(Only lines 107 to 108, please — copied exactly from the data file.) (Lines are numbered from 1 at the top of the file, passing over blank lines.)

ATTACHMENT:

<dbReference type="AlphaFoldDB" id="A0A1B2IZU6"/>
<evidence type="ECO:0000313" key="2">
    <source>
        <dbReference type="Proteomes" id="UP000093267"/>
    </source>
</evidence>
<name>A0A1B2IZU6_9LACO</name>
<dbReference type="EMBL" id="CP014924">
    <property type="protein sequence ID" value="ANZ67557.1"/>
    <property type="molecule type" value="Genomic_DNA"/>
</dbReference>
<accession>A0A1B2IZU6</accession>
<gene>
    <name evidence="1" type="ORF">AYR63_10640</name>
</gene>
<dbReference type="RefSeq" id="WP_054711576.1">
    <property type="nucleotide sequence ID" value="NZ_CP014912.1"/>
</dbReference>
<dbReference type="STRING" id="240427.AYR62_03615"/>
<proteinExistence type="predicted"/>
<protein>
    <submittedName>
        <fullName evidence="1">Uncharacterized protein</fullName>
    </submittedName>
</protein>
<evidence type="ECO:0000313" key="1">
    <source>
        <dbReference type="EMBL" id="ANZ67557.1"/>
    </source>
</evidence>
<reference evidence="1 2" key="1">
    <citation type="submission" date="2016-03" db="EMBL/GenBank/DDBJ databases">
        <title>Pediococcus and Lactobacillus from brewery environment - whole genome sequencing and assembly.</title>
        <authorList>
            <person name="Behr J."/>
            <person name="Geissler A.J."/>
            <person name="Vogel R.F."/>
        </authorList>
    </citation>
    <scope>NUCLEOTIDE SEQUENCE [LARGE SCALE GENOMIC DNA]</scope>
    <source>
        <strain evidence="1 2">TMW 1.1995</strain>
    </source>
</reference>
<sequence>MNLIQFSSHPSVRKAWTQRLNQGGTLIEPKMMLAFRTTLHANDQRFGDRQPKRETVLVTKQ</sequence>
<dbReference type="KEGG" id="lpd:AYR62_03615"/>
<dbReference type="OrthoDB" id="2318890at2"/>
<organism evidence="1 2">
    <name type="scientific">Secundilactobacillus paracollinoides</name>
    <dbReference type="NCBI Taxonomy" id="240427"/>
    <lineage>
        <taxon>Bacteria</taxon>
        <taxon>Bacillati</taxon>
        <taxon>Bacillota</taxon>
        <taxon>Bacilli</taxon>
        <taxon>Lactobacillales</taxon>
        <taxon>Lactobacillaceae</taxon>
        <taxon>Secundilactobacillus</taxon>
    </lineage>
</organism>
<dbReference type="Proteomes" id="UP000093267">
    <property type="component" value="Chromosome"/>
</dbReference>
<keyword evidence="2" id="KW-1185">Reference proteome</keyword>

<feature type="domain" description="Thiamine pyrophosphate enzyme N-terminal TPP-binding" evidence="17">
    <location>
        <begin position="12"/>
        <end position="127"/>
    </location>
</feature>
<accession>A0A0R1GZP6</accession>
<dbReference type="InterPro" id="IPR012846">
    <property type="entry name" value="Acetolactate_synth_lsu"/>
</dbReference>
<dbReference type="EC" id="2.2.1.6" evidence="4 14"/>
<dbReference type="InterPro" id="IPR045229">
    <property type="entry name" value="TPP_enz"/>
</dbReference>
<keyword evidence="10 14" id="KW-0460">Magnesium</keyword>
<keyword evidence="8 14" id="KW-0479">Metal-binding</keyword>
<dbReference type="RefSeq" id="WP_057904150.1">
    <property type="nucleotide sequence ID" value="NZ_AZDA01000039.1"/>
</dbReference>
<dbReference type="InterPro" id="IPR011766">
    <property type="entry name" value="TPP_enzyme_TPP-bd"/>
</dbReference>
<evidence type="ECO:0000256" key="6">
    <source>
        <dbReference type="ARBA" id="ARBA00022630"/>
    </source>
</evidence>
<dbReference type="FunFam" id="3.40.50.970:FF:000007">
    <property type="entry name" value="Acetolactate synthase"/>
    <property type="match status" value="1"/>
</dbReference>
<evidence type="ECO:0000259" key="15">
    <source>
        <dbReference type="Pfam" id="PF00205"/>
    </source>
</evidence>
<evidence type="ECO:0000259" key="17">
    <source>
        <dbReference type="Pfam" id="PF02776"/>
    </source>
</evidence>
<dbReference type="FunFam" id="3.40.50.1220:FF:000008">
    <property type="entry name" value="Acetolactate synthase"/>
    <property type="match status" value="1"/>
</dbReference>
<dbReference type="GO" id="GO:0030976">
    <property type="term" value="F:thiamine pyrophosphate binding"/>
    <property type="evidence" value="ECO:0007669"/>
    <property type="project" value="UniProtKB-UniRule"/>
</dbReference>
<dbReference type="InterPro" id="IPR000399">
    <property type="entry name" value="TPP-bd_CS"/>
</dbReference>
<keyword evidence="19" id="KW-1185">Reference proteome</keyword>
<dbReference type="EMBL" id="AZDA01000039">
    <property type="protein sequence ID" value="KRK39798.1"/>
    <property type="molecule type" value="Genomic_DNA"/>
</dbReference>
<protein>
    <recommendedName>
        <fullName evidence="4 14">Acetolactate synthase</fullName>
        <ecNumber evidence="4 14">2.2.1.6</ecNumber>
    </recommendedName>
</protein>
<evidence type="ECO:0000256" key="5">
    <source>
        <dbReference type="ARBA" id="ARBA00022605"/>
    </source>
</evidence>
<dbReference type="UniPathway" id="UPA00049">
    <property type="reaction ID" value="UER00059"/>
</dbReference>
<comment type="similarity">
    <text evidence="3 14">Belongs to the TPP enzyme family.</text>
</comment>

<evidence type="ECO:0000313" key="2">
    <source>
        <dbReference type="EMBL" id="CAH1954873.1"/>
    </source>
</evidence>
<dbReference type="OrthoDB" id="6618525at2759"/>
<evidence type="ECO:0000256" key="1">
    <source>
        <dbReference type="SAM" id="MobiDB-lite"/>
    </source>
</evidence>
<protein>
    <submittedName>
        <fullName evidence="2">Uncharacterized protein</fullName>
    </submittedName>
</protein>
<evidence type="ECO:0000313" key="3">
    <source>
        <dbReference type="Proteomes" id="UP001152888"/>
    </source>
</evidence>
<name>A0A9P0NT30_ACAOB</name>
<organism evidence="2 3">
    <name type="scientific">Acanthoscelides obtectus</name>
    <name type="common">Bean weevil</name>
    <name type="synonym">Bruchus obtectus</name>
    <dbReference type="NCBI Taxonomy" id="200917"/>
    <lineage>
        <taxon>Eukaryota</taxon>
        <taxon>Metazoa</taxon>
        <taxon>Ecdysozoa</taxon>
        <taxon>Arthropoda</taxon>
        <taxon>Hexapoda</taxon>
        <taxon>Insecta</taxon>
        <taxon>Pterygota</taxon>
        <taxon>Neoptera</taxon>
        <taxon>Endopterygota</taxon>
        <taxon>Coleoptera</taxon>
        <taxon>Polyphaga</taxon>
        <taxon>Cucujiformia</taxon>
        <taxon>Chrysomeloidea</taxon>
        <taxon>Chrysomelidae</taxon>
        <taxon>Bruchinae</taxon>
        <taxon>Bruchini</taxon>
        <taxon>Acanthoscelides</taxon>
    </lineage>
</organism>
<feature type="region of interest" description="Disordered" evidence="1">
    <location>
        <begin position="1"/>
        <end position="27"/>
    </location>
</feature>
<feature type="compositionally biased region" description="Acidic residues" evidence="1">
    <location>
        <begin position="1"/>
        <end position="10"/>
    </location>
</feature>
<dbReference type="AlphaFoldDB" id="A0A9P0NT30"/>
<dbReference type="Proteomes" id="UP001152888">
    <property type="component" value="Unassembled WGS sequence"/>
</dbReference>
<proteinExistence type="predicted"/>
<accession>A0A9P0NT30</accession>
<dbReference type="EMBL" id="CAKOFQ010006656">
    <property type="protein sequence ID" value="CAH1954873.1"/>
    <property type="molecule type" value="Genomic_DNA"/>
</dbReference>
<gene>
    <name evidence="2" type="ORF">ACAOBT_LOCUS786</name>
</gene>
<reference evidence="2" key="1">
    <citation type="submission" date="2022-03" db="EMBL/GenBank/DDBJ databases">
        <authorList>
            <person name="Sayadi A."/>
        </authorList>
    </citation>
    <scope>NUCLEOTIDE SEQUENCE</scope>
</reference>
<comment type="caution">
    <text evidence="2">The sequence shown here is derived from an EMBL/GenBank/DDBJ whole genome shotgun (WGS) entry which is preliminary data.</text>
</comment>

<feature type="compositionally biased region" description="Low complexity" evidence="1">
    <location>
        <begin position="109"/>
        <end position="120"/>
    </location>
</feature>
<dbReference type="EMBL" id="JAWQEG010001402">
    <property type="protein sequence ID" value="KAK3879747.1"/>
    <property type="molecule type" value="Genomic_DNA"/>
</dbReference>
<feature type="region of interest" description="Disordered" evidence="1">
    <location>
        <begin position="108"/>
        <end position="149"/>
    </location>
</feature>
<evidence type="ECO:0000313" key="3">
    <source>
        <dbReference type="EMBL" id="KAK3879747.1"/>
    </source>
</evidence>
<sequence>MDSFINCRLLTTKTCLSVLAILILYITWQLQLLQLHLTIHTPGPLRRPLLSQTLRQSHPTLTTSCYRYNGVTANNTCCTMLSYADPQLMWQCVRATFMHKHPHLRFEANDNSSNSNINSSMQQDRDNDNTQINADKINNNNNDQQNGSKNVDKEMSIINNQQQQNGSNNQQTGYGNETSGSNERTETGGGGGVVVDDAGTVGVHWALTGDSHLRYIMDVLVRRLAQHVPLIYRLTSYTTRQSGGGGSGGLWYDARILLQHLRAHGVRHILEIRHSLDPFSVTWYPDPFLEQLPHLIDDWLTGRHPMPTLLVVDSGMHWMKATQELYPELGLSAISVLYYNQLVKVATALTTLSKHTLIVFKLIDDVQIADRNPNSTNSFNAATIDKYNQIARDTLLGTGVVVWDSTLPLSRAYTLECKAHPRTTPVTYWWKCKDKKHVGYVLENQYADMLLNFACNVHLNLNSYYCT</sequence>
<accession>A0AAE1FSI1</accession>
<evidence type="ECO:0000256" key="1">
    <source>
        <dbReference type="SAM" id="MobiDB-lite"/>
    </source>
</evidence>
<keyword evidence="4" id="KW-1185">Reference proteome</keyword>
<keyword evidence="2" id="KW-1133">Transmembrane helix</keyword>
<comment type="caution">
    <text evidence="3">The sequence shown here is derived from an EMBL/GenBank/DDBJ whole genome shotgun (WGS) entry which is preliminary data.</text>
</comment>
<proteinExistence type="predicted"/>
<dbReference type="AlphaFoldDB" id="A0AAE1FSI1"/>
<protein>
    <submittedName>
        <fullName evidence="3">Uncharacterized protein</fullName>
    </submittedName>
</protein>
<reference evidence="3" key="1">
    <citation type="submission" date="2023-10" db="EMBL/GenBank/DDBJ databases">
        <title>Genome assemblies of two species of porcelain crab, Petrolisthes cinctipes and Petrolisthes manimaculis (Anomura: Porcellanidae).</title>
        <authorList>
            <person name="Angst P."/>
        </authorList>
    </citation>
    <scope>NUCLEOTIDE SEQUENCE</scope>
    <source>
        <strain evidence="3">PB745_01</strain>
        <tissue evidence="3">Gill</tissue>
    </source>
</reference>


    <property type="entry name" value="Acetolactate synthase"/>
    <property type="match status" value="1"/>